Trump is testing constitutional safeguards against unbridled government power

Trump is testing constitutional safeguards against unbridled government power
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As the norm-shatterer-in-chief, President TrumpDonald John TrumpFederal watchdog accuses VOA parent company of wrongdoing under Trump appointee Lawsuit alleges 200K Georgia voters were wrongly purged from registration list Ivanka Trump gives deposition in lawsuit alleging misuse of inauguration funds MORE has altered the American presidency forever. He also took an oath to “preserve, protect and defend the Constitution of the United States of America.” So what is the unconventional Trump presidency doing to the Constitution, anyway? 

The stakes are extremely high. The idea behind the Constitution’s structure is simple: If we constrain government power by design, then individual rights and freedoms will endure, regardless of which political party controls the White House and Congress.


Trump’s constitutional maneuvering is forcing a re-thinking of this foundational tenet of the Constitution.


Here are some highlights:

Emoluments Clause. In a sharp departure from historical precedent, Trump refused to divest himself of myriad business holdings associated with his global brand. The Constitution bans presidents from accepting “any present, Employment, Office, or Title, of any kind whatever, from any King, Prince, or foreign State.” The notion is that we don’t want foreign governments corrupting our nation’s leaders with alluring kickbacks and other goodies. 

You get the idea: Power corrupts even the noblest of human beings, so the Constitution put a lid on it.

Courts are now grappling with whether the Constitution cares that President Trump continues to personally profit from foreign governments patronizing his hotels.

One judge dismissed one such case on the dubious theory that courts can’t do anything about the Emoluments Clause — it’s exclusively Congress’s problem. But the current Congress is uninterested in seriously policing this president’s compliance with the Constitution. What that means is that the Emoluments Clause could become a dead letter post-Trump.

Pardon Power. Trump made waves with his first use of the constitutional pardon power to deactivate former Arizona Sheriff Joe Arpaio’s conviction for violating a federal court order stopping his office from detaining immigrants not suspected of crimes.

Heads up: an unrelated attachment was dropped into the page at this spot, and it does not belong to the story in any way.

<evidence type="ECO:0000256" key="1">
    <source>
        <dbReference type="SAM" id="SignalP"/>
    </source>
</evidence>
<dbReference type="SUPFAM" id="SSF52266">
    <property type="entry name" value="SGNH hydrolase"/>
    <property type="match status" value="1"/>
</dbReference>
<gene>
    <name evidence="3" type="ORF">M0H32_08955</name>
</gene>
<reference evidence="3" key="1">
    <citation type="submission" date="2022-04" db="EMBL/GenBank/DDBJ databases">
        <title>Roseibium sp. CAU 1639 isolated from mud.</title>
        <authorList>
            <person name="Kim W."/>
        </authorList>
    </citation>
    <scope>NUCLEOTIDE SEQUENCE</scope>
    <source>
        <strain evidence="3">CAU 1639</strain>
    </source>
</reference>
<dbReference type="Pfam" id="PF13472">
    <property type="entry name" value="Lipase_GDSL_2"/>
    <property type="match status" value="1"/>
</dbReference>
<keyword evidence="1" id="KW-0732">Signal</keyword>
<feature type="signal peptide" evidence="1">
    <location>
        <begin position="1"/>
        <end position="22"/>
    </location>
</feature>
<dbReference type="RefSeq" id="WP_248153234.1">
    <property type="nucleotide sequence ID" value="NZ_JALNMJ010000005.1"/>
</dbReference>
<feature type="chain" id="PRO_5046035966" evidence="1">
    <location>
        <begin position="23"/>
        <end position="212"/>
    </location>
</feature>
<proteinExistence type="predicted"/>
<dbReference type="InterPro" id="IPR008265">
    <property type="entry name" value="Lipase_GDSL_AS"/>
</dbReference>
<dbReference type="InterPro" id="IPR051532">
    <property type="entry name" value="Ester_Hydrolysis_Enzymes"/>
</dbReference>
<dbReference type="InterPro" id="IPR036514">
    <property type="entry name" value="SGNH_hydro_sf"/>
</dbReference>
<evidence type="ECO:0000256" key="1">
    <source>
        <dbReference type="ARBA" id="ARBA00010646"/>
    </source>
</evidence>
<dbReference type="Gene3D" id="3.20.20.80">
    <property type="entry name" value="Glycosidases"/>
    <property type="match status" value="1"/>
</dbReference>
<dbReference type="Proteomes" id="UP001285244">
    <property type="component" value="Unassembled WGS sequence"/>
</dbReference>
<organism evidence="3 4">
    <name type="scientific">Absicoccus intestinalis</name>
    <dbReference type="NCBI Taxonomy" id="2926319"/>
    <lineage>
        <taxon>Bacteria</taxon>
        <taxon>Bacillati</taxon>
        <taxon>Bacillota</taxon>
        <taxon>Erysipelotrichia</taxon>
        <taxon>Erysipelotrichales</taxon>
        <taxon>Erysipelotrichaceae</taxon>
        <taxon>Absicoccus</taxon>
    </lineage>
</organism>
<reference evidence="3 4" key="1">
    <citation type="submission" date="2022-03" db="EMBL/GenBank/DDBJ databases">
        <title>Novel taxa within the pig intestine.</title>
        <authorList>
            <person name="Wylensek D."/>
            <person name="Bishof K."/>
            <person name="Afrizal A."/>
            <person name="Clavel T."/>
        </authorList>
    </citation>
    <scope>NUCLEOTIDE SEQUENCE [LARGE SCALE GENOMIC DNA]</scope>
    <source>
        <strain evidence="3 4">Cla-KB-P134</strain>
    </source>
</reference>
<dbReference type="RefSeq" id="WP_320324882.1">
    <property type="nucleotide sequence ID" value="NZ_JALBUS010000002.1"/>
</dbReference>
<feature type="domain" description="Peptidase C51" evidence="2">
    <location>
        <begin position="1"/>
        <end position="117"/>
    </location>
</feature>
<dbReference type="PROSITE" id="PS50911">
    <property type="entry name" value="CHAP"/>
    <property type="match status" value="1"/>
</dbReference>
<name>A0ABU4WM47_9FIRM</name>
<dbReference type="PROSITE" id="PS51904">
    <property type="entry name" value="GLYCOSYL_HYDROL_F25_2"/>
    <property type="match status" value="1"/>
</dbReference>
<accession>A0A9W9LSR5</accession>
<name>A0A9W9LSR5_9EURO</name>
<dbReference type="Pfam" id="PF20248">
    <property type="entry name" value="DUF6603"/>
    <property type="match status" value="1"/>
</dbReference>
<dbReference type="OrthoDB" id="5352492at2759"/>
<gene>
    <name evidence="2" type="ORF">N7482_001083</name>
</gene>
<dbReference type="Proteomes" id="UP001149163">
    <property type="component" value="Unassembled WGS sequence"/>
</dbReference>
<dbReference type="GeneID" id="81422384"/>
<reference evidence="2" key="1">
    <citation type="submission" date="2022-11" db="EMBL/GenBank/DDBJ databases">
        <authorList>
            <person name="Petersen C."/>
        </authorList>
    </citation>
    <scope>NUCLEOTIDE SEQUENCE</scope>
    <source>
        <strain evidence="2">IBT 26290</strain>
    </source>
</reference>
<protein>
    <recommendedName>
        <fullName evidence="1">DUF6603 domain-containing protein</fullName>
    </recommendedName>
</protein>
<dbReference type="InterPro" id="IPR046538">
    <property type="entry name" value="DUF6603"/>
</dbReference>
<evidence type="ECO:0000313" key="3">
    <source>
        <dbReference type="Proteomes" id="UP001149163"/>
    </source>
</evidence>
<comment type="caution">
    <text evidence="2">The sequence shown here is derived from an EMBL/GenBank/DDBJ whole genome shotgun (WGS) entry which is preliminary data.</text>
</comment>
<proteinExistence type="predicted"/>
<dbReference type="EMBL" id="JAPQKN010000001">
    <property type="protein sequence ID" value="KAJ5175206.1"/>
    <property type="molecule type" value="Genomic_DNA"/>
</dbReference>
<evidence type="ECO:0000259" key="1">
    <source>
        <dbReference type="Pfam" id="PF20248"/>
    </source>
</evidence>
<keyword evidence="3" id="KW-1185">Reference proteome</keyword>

Trump also pardoned Scooter Libby, the former chief of staff to Vice President Cheney who was convicted of perjury in connection with the leak of a CIA officer’s identity. But the Arpaio pardon is more constitutionally significant because it revealed Trump’s willingness to use Article II power to undo actions by another branch of government, the judiciary, while still in office. 

If he pardons those targeted by Robert MuellerRobert (Bob) MuellerBarr taps attorney investigating Russia probe origins as special counsel CNN's Toobin warns McCabe is in 'perilous condition' with emboldened Trump CNN anchor rips Trump over Stone while evoking Clinton-Lynch tarmac meeting MORE’s investigation into his campaign’s ties to Russia (think Paul ManafortPaul John ManafortFor the Trump-haters, everything is a crime 3 take-aways from the Michael Flynn pardon Flynn spurs questions of who Trump might pardon next MORE or Michael Cohen), the question for the Supreme Court would be whether it is constitutional for a president to employ Article II to frustrate an investigation of himself. In a functioning democracy, this is serious stuff.

Obstruction of Justice. We’ve seen this one before. The House of Representatives charged two presidents — Nixon and Clinton — with obstruction of justice in impeachment proceedings. But the Trump team has suggested that a president cannot be liable for obstruction of justice as a constitutional matter. The idea is that the president is the boss of the executive branch, which enforces the laws. Law enforcement officials can decide not to prosecute certain cases. So, the logic goes, the president can “call off the dogs” on anyone, including himself.